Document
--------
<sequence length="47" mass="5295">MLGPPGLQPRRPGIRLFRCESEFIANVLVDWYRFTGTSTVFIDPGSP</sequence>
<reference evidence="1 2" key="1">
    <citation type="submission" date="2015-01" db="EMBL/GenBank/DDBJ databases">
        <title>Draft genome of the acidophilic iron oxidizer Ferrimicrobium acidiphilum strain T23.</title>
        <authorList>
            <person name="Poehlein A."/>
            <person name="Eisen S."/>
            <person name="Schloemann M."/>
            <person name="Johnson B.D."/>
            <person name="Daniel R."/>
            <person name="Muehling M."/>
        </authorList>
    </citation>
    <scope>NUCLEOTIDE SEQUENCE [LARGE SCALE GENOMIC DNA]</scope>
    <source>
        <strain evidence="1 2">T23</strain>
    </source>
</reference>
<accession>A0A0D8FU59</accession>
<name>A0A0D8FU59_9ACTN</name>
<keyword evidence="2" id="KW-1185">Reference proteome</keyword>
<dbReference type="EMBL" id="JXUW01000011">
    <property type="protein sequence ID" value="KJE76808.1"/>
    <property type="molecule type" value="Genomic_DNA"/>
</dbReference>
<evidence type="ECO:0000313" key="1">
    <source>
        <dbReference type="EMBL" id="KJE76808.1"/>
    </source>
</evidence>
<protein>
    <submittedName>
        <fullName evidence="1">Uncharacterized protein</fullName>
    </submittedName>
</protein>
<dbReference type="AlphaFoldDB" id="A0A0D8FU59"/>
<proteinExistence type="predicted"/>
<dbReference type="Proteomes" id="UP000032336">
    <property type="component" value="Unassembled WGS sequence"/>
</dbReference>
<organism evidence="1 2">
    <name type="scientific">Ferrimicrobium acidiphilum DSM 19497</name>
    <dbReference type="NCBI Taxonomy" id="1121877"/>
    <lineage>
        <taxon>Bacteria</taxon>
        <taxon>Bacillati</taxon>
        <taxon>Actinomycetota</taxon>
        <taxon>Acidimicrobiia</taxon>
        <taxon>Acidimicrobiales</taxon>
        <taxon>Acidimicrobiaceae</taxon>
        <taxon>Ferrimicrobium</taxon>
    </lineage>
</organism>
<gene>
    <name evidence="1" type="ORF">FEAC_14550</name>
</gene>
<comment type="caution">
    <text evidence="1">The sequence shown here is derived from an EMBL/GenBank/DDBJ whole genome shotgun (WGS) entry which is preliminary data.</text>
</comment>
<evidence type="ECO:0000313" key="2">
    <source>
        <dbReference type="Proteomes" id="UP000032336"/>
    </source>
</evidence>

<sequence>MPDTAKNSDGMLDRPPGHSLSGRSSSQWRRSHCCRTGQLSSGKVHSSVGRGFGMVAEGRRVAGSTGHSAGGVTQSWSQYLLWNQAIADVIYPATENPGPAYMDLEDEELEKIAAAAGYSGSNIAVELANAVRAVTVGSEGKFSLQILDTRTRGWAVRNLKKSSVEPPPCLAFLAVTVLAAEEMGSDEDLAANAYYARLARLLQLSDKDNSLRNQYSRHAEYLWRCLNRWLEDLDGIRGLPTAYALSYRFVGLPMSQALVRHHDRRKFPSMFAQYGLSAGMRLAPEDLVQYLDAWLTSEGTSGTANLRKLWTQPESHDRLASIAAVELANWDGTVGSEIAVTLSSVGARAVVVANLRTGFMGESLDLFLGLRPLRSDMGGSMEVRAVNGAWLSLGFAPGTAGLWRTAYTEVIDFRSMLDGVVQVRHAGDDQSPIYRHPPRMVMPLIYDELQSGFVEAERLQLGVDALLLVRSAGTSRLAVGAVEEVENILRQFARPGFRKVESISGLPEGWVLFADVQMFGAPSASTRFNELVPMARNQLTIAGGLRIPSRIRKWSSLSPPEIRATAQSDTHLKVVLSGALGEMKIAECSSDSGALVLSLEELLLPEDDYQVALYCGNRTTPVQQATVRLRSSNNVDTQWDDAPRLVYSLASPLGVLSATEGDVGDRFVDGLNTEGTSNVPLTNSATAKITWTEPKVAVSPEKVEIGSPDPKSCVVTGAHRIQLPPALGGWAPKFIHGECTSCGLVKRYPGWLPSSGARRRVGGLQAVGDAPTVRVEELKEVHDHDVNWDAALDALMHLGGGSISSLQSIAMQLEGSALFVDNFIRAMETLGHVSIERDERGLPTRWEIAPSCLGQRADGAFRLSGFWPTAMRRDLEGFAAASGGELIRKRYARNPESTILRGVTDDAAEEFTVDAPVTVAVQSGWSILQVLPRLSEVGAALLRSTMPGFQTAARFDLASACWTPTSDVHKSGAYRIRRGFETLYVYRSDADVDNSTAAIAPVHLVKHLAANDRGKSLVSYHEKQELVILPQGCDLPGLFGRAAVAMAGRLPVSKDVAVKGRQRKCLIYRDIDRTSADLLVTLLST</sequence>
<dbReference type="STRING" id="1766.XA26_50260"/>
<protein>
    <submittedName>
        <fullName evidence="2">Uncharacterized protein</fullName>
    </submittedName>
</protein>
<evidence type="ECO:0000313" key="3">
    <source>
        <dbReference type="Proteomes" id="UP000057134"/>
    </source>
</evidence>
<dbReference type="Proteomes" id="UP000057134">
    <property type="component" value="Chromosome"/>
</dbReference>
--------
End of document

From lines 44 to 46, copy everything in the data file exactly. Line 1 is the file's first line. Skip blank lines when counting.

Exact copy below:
    <lineage>
        <taxon>Bacteria</taxon>
        <taxon>Bacillati</taxon>